Panteleimon Rompolas

2014 Regional Award Winner — Post-Doc

Panteleimon Rompolas

Current Position:
Assistant Professor, Department of Dermatology

University of Pennsylvania (Previously at Yale University)

Developmental Biology

Recognized for: Contributions to our understanding of tissue development and regeneration, examining hair follicle stem cell behavior and developing a non-invasive imaging technique to follow the fate of stem cells and their progeny over time in live mammals.

Areas of Research Interest and Expertise: Stem Cells, Regenerative Medicine, Skin Biology, Intravital Imaging

Panteleimon Rompolas


PhD, Biology & Biochemistry, University of Connecticut Health Center
MBA, University of Connecticut
BSc, Biology, National and Kapodistrian University of Athens, Greece

Panteleimon Rompolas earned a B.Sc. in Biology from the University of Athens, Greece (2001) and worked as a Laboratory Technologist at Ikonisys Inc. In 2009 he graduated with an M.B.A. in Management and a Ph.D. in Biomedical Science from the University of Connecticut Health Center, where under the supervision of Dr. Stephen M. King he studied the biology of dynein motor proteins in eukaryotic cilia. Dr. Rompolas then joined Dr. Valentina Greco’s laboratory at Yale University School of Medicine where he developed a system that established for the first time the ability to visualize stem cells in their native environment in mammalian skin. His research provided significant new insight into stem cell behavior and the mechanisms that govern skin regeneration.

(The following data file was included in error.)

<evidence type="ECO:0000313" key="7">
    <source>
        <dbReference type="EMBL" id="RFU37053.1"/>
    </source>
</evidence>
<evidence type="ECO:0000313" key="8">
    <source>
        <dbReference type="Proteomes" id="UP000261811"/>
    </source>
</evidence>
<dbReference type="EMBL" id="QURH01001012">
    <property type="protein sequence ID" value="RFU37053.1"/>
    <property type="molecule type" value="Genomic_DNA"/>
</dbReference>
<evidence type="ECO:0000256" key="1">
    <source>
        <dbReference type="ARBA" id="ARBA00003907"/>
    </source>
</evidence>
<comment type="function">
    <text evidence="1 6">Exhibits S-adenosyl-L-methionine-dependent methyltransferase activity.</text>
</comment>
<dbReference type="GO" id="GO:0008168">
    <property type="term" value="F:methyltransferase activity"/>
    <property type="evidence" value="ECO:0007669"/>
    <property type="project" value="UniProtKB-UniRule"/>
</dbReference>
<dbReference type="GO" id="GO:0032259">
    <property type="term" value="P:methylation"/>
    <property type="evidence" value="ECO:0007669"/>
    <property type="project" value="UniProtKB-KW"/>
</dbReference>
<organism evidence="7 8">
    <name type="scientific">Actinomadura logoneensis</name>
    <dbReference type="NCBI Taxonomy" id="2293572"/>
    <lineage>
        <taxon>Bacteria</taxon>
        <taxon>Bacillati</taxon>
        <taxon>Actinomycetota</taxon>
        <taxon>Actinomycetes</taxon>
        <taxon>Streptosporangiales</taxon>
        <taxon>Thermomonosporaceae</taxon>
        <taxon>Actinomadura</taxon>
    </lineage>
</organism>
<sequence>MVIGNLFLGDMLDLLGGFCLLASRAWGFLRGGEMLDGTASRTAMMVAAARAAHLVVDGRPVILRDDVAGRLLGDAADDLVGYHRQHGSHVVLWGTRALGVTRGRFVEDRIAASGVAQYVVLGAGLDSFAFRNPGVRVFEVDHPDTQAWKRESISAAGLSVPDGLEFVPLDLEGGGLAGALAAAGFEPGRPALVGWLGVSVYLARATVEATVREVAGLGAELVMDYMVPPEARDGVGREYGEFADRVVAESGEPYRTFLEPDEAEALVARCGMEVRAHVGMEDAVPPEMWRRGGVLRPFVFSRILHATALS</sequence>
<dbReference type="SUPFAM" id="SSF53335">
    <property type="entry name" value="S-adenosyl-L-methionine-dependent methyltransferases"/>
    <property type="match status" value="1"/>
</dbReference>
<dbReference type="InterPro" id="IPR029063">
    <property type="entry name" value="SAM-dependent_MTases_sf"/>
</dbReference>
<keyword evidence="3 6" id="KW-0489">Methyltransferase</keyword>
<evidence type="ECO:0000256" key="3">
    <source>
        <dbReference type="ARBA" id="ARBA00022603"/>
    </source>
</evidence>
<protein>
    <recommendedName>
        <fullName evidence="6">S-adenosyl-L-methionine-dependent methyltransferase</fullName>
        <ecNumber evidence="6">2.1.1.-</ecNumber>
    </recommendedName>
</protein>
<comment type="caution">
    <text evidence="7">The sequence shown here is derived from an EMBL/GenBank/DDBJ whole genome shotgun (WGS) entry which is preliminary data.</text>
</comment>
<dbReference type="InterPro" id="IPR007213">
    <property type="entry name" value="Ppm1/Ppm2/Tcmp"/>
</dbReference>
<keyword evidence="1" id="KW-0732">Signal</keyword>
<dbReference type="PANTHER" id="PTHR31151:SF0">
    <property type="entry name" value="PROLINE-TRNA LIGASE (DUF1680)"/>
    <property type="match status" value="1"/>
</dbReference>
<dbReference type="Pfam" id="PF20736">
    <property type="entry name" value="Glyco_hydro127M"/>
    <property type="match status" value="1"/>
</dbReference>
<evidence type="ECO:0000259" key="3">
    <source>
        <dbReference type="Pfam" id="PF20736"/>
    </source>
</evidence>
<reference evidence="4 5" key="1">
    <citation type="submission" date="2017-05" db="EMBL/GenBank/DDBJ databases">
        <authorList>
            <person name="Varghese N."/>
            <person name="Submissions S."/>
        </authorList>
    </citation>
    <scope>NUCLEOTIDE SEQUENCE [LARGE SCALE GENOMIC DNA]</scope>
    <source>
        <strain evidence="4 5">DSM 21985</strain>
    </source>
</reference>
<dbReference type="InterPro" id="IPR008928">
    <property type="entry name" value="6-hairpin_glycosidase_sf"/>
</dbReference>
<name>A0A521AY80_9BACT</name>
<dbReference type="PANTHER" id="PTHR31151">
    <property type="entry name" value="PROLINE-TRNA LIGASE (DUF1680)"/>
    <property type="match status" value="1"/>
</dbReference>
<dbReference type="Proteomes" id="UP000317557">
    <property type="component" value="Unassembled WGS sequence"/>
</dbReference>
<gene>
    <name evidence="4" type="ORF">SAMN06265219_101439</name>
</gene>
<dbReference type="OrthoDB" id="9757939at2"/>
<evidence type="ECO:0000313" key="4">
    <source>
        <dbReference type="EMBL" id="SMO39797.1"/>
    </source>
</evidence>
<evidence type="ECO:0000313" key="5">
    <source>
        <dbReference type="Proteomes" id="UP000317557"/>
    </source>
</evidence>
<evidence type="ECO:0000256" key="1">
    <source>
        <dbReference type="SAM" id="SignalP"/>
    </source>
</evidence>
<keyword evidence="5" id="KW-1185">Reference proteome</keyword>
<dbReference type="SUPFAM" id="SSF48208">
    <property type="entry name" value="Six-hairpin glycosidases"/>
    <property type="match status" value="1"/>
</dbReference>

Since August 2015, Dr. Rompolas was recruited at the University of Pennsylvania Perelman School of Medicine as an Assistant Professor of Dermatology. Using the hair follicle and epidermis of the mouse skin as genetically amenable systems his Lab is interested in elucidating the biological basis of skin regeneration and to successfully model and study prevalent human skin diseases.

"My goal is to elucidate the biological mechanisms that enable organs in our adult bodies to regenerate and be maintained throughout life. Uncovering the role of stem cells in these processes will help us understand and treat human disease." 

Key Publications:

  1. Deschene E.R., Myung P., Rompolas P., Zito G., Sun T.Y., Taketo M.M.,  Saotome I.& Greco V. β-catenin activation regulates tissue growth via a non-cell autonomous mechanism within the hair stem cell niche. Science. 2014
  2. Rompolas P., Mesa K. and Greco V. Spatial organization within a niche as a determinant of stem cell fate. Nature. 2013
  3. Rompolas P., Deschene E.R., Zito G.,Gonzalez D., Saotome I., Haberman A. & Greco V. Live imaging of stem cell and progeny behavior in physiological hair-follicle regeneration. Nature. 2012

Other Honors:

2013 Merton Bernfield Memorial Award, the American Society for Cell Biology
(Present) New York Stem Cell Foundation – Druckenmiller Fellow

In the Media:

Looking Below the Surface: Stem Cell Behavior in Real Time. Yale University. Jun 28, 2012